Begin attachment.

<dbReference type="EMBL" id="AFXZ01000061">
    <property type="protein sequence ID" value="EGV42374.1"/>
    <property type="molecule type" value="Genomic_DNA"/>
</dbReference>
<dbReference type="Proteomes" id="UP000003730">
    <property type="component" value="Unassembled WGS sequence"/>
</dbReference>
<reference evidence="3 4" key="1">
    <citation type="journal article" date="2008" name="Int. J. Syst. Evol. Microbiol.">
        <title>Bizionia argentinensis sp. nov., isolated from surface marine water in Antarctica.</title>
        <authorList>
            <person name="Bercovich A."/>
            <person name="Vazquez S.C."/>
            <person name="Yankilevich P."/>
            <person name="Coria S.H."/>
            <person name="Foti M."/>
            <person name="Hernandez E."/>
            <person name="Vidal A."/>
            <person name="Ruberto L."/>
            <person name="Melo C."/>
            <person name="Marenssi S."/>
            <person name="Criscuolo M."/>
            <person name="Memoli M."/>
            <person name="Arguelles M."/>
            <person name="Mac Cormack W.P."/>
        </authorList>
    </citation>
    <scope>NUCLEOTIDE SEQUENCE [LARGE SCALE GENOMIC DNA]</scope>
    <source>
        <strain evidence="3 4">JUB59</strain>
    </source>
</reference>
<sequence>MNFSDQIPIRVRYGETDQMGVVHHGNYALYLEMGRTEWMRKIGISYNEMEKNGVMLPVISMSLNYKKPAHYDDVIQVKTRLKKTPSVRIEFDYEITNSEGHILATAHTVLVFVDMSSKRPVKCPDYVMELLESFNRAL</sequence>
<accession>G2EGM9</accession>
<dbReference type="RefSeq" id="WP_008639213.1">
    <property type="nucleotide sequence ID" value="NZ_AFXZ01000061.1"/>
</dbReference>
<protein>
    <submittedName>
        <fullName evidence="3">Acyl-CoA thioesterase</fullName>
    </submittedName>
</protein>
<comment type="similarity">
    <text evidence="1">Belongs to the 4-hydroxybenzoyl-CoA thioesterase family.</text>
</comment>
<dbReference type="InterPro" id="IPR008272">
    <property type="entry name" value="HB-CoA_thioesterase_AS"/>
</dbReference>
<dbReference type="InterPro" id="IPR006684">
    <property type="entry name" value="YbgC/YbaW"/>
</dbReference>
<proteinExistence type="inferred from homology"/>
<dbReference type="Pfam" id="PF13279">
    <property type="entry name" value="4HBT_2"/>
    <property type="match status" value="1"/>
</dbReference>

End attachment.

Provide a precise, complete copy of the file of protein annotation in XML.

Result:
<dbReference type="EMBL" id="AFXZ01000061">
    <property type="protein sequence ID" value="EGV42374.1"/>
    <property type="molecule type" value="Genomic_DNA"/>
</dbReference>
<dbReference type="Proteomes" id="UP000003730">
    <property type="component" value="Unassembled WGS sequence"/>
</dbReference>
<reference evidence="3 4" key="1">
    <citation type="journal article" date="2008" name="Int. J. Syst. Evol. Microbiol.">
        <title>Bizionia argentinensis sp. nov., isolated from surface marine water in Antarctica.</title>
        <authorList>
            <person name="Bercovich A."/>
            <person name="Vazquez S.C."/>
            <person name="Yankilevich P."/>
            <person name="Coria S.H."/>
            <person name="Foti M."/>
            <person name="Hernandez E."/>
            <person name="Vidal A."/>
            <person name="Ruberto L."/>
            <person name="Melo C."/>
            <person name="Marenssi S."/>
            <person name="Criscuolo M."/>
            <person name="Memoli M."/>
            <person name="Arguelles M."/>
            <person name="Mac Cormack W.P."/>
        </authorList>
    </citation>
    <scope>NUCLEOTIDE SEQUENCE [LARGE SCALE GENOMIC DNA]</scope>
    <source>
        <strain evidence="3 4">JUB59</strain>
    </source>
</reference>
<sequence>MNFSDQIPIRVRYGETDQMGVVHHGNYALYLEMGRTEWMRKIGISYNEMEKNGVMLPVISMSLNYKKPAHYDDVIQVKTRLKKTPSVRIEFDYEITNSEGHILATAHTVLVFVDMSSKRPVKCPDYVMELLESFNRAL</sequence>
<accession>G2EGM9</accession>
<dbReference type="RefSeq" id="WP_008639213.1">
    <property type="nucleotide sequence ID" value="NZ_AFXZ01000061.1"/>
</dbReference>
<protein>
    <submittedName>
        <fullName evidence="3">Acyl-CoA thioesterase</fullName>
    </submittedName>
</protein>
<comment type="similarity">
    <text evidence="1">Belongs to the 4-hydroxybenzoyl-CoA thioesterase family.</text>
</comment>
<dbReference type="InterPro" id="IPR008272">
    <property type="entry name" value="HB-CoA_thioesterase_AS"/>
</dbReference>
<dbReference type="InterPro" id="IPR006684">
    <property type="entry name" value="YbgC/YbaW"/>
</dbReference>
<proteinExistence type="inferred from homology"/>
<dbReference type="Pfam" id="PF13279">
    <property type="entry name" value="4HBT_2"/>
    <property type="match status" value="1"/>
</dbReference>